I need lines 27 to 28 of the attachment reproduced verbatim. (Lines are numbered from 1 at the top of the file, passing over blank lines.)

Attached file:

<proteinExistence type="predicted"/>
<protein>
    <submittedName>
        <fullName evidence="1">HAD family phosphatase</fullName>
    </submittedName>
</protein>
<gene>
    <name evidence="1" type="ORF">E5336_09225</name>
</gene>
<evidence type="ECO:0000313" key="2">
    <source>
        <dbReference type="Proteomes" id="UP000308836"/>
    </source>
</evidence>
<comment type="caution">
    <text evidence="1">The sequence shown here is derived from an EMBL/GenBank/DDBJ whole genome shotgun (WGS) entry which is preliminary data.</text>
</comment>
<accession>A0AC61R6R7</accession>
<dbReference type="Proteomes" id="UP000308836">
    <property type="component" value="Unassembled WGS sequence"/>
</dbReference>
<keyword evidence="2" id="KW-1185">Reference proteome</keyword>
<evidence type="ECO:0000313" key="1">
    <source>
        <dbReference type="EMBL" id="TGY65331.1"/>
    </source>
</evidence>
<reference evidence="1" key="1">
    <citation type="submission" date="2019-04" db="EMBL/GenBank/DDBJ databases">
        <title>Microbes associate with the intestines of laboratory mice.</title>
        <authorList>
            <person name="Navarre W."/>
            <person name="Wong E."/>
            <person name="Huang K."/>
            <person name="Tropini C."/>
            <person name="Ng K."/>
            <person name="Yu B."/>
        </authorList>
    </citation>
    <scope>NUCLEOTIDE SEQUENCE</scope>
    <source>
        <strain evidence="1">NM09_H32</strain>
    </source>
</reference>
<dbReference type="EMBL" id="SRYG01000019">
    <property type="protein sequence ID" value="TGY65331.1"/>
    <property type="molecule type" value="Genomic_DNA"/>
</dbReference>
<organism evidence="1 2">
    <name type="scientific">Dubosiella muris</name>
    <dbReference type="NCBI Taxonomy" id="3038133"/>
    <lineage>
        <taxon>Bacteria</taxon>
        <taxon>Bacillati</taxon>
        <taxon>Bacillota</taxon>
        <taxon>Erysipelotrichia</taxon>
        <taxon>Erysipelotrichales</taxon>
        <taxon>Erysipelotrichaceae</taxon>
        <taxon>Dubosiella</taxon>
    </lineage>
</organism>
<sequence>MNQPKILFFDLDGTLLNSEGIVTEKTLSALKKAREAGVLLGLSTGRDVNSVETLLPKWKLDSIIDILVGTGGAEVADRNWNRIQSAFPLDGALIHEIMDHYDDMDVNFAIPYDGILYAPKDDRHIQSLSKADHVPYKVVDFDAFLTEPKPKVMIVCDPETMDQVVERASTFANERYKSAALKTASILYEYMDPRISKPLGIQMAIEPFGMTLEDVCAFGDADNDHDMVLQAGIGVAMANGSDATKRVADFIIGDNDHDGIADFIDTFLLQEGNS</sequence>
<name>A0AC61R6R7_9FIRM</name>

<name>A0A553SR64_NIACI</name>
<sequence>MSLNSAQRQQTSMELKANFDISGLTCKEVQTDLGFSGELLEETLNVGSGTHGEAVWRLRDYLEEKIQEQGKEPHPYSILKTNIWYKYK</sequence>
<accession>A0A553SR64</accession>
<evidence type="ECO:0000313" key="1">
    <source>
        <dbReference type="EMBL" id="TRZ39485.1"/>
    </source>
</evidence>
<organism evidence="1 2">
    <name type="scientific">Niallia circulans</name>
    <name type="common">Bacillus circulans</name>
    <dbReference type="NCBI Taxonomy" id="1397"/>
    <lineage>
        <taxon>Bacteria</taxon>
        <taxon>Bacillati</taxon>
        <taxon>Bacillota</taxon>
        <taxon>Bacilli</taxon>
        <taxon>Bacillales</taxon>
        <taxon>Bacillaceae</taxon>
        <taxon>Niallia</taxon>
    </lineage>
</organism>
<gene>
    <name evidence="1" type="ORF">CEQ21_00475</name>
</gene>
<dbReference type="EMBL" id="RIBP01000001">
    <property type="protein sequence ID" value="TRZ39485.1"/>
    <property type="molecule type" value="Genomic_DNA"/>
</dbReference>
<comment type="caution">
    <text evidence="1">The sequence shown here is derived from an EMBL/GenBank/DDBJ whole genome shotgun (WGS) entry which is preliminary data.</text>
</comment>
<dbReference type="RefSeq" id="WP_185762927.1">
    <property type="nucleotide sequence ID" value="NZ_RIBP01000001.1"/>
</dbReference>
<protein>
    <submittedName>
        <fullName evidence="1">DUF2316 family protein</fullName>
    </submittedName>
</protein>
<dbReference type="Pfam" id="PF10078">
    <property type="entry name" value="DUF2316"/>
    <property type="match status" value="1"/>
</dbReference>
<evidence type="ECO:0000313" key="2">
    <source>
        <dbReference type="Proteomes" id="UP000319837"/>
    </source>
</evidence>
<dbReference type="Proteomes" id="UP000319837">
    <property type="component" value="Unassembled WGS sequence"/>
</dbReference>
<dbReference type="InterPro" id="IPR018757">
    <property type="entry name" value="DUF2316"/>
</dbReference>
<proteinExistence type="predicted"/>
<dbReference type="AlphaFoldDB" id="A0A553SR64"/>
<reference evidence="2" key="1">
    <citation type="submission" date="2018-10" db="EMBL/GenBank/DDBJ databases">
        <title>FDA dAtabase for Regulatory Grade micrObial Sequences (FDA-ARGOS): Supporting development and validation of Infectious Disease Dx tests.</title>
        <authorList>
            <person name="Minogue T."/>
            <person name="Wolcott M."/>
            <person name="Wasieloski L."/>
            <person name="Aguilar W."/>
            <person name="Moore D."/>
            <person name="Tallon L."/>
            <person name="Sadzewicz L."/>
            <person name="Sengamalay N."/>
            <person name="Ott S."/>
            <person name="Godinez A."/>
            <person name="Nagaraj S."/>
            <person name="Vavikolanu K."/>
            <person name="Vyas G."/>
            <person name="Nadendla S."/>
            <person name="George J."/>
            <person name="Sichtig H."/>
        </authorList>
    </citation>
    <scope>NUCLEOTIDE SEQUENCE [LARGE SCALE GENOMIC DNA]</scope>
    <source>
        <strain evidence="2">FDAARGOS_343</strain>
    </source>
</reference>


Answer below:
</evidence>
<reference evidence="1" key="1">